Hate is an appropriately strong word to describe the late Dr. Marshall Rosenberg’s feelings towards writing clinical reports.
As a clinical psychologist, these reports were par for the course. Everyone did them.
Yet Dr. Rosenberg knew the reports were not serving his clients enough to merit the painstaking time and effort he put into them.
So if it wasn’t worth it, why was he still doing them?
In an effort to understand his actions, Dr. Rosenberg reflected on his motivations with a simple pen-and-paper exercise.
What he realized through this exercise was surprising! Although he hated filling out clinical reports, he was still acting by his own free will. He had chosen to do the reports in order to get the income they provided.
After understanding this motivator, and knowing that he could make his income in other ways, Dr. Rosenberg decided then and there to never write another clinical report.
You Always Have a Choice
This might not be a comfortable reality to confront, but people do things they don’t enjoy doing because they choose to do them!
Some people feel that they “have to” do certain things in life.
But in reality, there’s no such thing as “having to” do something! Nobody controls your actions but you.
Saying “I do this because I have to” is a way of shirking responsibility by blaming others.
And when you blame others, it disconnects you from being an active participant in your life. Suddenly you feel as if you’re being controlled by others. And nobody likes to feel controlled.
The alternative here is to take responsibility for the actions you perform on a daily basis. (Like Dr. Rosenberg did with his clinical reports.)
This can be difficult when you are doing something that you don’t enjoy. But here’s where it gets fun: owning your actions has the potential to fundamentally transform your experience.
Why you do Something Shapes Your Experience
The reason why you choose to do something significantly impacts how you feel about doing it.
As Dr. Rosenberg explains in his legendary book, Nonviolent Communication:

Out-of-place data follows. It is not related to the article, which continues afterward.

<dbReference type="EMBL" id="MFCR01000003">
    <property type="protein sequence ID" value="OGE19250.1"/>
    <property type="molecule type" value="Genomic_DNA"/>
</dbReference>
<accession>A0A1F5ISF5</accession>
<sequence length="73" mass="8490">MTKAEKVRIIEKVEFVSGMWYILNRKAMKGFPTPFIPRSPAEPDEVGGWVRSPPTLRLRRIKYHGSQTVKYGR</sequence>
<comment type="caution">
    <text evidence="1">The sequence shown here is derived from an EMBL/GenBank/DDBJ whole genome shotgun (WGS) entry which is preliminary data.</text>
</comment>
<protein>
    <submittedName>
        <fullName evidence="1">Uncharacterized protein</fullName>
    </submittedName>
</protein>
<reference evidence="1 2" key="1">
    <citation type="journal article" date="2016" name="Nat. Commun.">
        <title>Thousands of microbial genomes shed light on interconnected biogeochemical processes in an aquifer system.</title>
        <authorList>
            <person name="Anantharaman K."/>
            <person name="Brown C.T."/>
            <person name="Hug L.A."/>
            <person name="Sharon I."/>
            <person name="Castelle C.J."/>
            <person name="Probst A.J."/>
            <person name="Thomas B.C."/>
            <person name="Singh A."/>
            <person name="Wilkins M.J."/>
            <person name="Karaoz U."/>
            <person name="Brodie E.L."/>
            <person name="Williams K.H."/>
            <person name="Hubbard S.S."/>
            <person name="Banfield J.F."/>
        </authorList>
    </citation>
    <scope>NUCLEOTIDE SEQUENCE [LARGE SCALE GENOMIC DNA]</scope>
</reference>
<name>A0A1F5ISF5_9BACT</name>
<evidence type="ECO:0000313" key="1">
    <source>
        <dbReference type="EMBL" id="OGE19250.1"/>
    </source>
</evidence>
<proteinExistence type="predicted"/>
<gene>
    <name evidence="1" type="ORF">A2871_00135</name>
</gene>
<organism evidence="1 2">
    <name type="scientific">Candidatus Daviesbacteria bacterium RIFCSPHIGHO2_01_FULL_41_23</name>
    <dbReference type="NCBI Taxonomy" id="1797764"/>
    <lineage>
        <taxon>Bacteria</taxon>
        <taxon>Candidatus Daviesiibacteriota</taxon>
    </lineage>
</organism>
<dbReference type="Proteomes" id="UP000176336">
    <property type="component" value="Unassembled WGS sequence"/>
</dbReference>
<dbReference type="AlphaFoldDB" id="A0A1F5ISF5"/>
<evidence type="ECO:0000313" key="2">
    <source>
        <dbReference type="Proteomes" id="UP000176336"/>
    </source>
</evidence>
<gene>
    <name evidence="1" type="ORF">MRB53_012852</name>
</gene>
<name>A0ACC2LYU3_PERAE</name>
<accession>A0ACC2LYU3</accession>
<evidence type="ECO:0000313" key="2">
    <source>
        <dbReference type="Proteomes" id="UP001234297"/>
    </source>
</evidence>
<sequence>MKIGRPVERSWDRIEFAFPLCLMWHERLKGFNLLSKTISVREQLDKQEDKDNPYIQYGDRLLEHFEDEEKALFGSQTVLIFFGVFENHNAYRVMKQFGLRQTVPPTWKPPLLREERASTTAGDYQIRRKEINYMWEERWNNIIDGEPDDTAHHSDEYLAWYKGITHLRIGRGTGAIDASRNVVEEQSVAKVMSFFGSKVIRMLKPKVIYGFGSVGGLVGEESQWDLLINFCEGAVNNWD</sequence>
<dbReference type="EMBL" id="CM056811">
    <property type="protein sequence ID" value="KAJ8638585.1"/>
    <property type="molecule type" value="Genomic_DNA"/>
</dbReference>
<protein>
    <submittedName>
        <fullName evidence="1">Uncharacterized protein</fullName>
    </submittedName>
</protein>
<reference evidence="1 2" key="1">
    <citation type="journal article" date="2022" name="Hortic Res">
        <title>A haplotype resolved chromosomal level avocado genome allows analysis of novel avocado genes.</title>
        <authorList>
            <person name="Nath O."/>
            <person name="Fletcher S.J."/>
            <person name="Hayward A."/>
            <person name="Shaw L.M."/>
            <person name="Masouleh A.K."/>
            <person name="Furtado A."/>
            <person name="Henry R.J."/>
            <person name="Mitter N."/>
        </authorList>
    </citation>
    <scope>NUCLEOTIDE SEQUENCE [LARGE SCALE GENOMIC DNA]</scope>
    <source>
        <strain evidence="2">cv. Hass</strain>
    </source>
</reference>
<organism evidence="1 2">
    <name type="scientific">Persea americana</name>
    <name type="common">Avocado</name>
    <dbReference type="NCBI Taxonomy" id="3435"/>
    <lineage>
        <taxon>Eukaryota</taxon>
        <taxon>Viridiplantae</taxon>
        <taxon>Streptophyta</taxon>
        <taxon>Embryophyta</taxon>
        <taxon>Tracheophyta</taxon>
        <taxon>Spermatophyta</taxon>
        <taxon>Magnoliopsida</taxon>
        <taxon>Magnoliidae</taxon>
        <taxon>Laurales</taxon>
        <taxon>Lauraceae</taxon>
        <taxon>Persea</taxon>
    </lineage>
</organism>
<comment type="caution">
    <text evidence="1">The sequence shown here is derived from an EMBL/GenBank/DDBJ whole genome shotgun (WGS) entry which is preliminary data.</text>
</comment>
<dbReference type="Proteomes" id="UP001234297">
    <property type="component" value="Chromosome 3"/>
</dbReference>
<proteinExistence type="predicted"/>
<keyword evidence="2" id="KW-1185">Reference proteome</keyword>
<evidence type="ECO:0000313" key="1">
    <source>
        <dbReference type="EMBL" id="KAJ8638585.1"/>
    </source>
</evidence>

“When we are conscious of the life-enriching purpose behind an action we take, when the sole energy that motivates us is simply to make life wonderful for others and ourselves, then even hard work has an element of play in it.”
On the flip side, something that normally brings you joy can do the opposite when you do it out of fear, guilt, shame, or obligation.
It’s not a surprising insight: you enjoy things more when you choose to do them.
The power of the insight comes when you apply it to parts of your life that don’t currently light you up.
Take Responsibility to Bring Light Into any Situation
Knowing that why you do something changes your experience, you have the opportunity to bring more light and playfulness into activities that currently bring you down.
And there’s a simple exercise you can do to get this process started. Paraphrasing Dr. Rosenberg’s words in Nonviolent Communication, there are three steps to this exercise:
1) Note What you Don’t Enjoy
Make a list of things in your life that you don’t experience any sense of playfulness while doing. (e.g. Taking out the trash.)
2) Accept Your Responsibility
Embrace that every item on this list is something you choose to do…Not something you’re forced to do. Write the words “I choose to…” in front of each of the items on your list. (e.g. I choose to take out the trash.)
3) Identify Your Motivation
Get clear on your intention for doing each of the things on your list. Add “…because I want to _________” at the end of each listed item. (e.g. I choose to take out the trash because I want to live in a clean and comfortable environment.)
Knowing this motivation, you can hold that in mind as you do whatever it is you’re doing. In this way, you connect with the purpose of your actions, and open up the opportunity to enjoy the experience more.
Watch-Out: Motivators That Don’t Enrich Life
One of the central premises of Nonviolent Communication is that we benefit by focusing on doing things that enrich life in yourself and others. (Doing this by focusing on meeting unfulfilled universal human needs that you or others have.)
As you complete this exercise, watch out for the following motivators, which Dr. Rosenberg warned do not enrich life.
- Money: Money is an external reward, not an actual a human need. Basing decisions on a desire for reward means that decision isn’t rooted in contributing to meeting a human need.
- Approval: Approval from other people is an extrinsic reward (like money.) As such, it is disconnected from the goal to help enrich life by
- Escaping punishment: Doing something to avoid punishment is a surefire way to dread that task. It’s divorced from helping others meet their needs.
- Avoiding shame: When doing something to avoid shame, you’re likely to dislike that activity.
- Avoiding guilt: There’s a big difference between doing something with the intention of helping someone meet their needs, and doing something for someone to avoid guilt.
- A Sense of Duty/Obligation: There’s no such thing as “should” or “have to”. You always have a choice.
Living a Life of Play and Meaning
With awareness that everything you do is in fact a choice, you have the opportunity to shift your narrative.
Instead of pointing fingers of blame at external parties that “make” you do something, you can get clear on the reasons why you want to do what you’re doing.
It’s not always comfortable to own up to your actions. But doing so puts you back in the driver’s seat in life.
And it gives you a chance to connect with the sense of meaning, and the playful spirit that’s accessible in everything you do.